Karim al-Ani, the owner of one of the firms, Tiger Company, said a busy day last year used to be three buses, but in recent months it comes close to 10. "Before it was more tourists," he said. "Now we are taking everything, even furniture."

The impact can be seen in neighborhoods here. While much of the city bustles during daytime hours, the more war-torn areas, like in the south and in Ameriya, Ghazaliya, and Khadra in the west, are eerily empty at midday. On Mr. Bahjat's block in Dawra, only about 5 houses out of 40 remain occupied. Empty houses in the area are scrawled with the words "Omar Brigade," a Sunni group that kills Shiites.

Residents have been known to protest, at least on paper. In an act of helpless fury this winter, a large banner hung across a house in Dawra that read, "Do God and Islam agree that I should leave my house to live in a camp with my five children and wife?"

"Shadows," said Eileen Bahjat, Mr. Bahjat's wife, standing with her two sons and describing what is left in the neighborhood. "Shadows and killing."

In Dawra, one of the worst areas in all of Baghdad, public life has ground to a halt. Four teachers have been killed in the past 10 days in Mr. Bahjat's area alone, and the Ahmed al-Waily primary school where the Bahjat boys, ages 12 and 8, studied, may not be able to hold final exams because of the killings. And three teachers from the Batoul secondary school were shot in late April.
Inquiry Implies Civilian Deaths in Iraq Topped Initial Report:
Trash is collected only sporadically. On April 3, insurgents shot seven garbage collectors to death near their truck, and their bodies lay in the area for eight hours before the authorities could collect them, said Naeem al-Kaabi, deputy mayor for municipal affairs in Baghdad. In all, 312 trash workers have been killed in Baghdad in the past six months.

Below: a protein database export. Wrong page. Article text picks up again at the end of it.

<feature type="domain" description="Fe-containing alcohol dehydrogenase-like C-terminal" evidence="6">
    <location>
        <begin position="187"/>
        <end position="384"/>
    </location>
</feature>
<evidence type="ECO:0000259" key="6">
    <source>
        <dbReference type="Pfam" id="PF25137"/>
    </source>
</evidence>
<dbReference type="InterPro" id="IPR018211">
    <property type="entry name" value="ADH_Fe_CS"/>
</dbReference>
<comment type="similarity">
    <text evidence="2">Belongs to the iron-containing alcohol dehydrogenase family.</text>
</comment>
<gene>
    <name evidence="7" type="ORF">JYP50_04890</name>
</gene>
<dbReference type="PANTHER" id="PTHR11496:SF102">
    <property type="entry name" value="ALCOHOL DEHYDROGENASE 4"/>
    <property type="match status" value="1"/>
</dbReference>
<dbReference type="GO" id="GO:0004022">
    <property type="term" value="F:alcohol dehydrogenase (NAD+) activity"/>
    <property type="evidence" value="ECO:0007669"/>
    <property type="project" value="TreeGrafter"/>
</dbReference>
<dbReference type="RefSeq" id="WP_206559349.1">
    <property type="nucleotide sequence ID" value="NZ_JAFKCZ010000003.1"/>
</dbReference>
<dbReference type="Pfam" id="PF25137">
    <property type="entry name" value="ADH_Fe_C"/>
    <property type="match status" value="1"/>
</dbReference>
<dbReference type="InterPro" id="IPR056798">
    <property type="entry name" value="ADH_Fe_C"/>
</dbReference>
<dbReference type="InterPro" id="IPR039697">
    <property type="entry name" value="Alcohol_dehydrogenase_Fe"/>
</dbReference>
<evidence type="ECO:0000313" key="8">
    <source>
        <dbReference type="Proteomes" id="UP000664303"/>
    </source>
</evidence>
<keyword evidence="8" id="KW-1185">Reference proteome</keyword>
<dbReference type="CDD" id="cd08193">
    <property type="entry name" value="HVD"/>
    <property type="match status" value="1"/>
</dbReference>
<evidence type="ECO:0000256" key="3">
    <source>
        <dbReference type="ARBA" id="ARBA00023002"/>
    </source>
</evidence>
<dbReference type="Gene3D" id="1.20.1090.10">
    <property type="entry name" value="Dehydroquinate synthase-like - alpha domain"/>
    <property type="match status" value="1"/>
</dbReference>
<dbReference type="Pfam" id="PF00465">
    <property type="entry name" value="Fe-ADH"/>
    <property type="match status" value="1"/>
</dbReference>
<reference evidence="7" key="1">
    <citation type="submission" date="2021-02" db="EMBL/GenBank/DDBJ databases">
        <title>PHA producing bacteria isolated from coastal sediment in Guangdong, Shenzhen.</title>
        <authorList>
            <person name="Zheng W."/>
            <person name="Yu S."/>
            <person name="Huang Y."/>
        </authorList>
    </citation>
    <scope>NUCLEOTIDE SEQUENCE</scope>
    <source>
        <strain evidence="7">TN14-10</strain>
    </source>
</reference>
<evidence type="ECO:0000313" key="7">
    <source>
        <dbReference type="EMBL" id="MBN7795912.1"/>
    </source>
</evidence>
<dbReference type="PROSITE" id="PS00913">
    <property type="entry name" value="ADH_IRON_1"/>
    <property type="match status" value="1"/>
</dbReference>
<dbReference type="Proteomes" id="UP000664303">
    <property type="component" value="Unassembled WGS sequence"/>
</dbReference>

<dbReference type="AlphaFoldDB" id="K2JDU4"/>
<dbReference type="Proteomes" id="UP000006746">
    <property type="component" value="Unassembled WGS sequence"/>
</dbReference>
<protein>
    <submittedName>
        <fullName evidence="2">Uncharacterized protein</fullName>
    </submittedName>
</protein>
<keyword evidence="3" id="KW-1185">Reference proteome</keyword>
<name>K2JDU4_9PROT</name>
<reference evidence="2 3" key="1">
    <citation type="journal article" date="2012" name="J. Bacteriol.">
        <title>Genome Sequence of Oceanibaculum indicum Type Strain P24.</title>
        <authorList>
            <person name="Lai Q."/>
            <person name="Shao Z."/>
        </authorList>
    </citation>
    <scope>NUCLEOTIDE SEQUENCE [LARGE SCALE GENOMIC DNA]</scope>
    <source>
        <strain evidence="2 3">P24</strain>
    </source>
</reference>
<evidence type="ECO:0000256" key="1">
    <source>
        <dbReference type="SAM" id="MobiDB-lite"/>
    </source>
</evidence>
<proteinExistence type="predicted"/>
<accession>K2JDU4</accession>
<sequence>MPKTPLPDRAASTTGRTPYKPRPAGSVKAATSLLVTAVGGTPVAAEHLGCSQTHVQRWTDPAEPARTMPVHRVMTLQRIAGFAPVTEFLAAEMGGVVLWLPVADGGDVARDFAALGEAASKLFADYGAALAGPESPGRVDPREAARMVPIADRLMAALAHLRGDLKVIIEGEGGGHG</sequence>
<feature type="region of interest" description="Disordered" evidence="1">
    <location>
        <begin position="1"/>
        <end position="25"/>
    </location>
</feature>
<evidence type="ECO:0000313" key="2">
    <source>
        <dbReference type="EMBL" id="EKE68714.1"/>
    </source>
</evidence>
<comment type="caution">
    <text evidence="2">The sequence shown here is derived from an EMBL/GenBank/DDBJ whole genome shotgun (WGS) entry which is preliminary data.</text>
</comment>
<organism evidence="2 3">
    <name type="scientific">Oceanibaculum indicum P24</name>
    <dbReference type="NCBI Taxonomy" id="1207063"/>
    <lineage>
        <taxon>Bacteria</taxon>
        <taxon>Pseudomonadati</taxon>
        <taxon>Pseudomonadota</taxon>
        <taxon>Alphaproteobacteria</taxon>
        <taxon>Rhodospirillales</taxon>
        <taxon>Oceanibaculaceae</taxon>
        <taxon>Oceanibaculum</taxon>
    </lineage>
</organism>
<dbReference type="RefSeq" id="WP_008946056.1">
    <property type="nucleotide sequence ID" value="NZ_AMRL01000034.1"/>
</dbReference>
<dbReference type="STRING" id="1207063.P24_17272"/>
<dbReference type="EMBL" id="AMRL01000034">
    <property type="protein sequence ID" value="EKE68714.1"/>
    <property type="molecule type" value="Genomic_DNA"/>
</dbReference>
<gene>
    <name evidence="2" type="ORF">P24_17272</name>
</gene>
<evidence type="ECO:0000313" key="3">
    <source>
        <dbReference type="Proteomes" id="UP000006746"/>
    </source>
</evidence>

"Sunnis, Shiites, Christians," said Mr. Bahjat, a Christian who this month moved his family to New Baghdad, an eastern suburb, to live with a relative, before leaving for Syria. "They just want to empty this place of all people."

"We must start from zero," he said. "Maybe under zero. But there is no other choice. Even with more time, the security will not improve."

It is more than just the killing that has sapped hope for the future. Iraqis have waited for five months for a permanent government, after voting in a national election in December, and though political leaders are on the brink of announcing it, some Iraqis say the amount of haggling it took to form it makes them skeptical that it will be able to solve bigger problems.

Abd al-Kareem al-Mahamedawy, a tribal sheik from Amara in southern Iraq who fought for years against Saddam Hussein, compared the process to "giving birth to a deformed child."

As if to underscore the point, a scene of sorrow unfolded just outside Mr. Mahamedawy's gate, where an extended family gathered, full of nervous movement, and absorbed the news of the strangling death of their 13-year-old boy by kidnappers. A woman brought her hands to her head in the timeworn motion of mourning.

Even with the resolve to leave, many departing Iraqis said they consider the move only temporary and hope to return if Iraq's fractious groups are united and stem the tide of the killings.

Packed suitcases and furniture filled one of the rooms of the Bahjat's temporary home. The Bahjat family was living in Baghdad's troubled Dora neighborhood but they were forced to flee because of sectarian violence. They are planning to move to Syria within the month.

Cars and furniture are sold, but those who can afford it, like the Abdul Razzaq family, hang on to their properties. In Khadra in western Baghdad, Nesma Abdul Razzaq, Mr. Abdul Razzaq's wife, has spent the past months carefully wrapping their photographs, vases and furniture in cloth and packing them in boxes. She spoke of the sadness of the empty rooms and the pain of having to build a new life in a strange place.

An Iraqi man and his extended family boarding a bus to Syria.

"I have a rage inside myself," Mrs. Abdul Razzaq said by telephone, as her area, since last autumn, has become unsafe for a Western reporter to visit. "I feel desperate."

"I don't want to leave Iraq. But I have to for the kids. They have seen enough."

Fehed Kubba, 15, right, playing his violin as his mother Samira and sister Heya look on. Most of their extended family has left Iraq and they are planning to leave as well.

In a quiet block in Mansour, a wealthy neighborhood in central Baghdad, where stately, gated homes are lined with pruned hedges, the Kubba family spends most of its time indoors. They have hung onto their lifestyle: three of their children study violin, flute, and ballet in an arts school outside the neighborhood despite encroaching violence.